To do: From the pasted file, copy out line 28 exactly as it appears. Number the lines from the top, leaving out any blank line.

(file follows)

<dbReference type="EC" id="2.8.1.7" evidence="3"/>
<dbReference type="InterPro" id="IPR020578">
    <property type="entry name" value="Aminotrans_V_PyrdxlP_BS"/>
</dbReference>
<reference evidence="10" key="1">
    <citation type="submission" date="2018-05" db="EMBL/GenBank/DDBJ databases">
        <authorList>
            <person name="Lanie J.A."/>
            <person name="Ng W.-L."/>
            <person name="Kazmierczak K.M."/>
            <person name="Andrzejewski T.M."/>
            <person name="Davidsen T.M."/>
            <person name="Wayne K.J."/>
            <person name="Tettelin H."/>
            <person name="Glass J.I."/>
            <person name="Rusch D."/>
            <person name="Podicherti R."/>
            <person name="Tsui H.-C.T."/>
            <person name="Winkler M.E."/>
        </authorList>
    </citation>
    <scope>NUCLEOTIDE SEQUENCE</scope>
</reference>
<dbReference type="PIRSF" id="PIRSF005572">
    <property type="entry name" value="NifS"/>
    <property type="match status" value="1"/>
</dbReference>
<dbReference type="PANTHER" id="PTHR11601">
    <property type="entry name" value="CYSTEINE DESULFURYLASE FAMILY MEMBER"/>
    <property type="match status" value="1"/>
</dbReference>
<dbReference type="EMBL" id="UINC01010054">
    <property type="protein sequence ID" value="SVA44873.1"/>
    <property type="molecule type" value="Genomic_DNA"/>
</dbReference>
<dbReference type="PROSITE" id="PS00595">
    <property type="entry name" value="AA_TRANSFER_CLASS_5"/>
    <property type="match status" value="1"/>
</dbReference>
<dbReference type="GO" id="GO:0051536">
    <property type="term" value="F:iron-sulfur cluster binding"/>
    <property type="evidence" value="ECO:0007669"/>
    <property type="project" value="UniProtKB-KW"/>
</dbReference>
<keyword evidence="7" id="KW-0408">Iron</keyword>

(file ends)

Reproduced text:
<dbReference type="PANTHER" id="PTHR11601">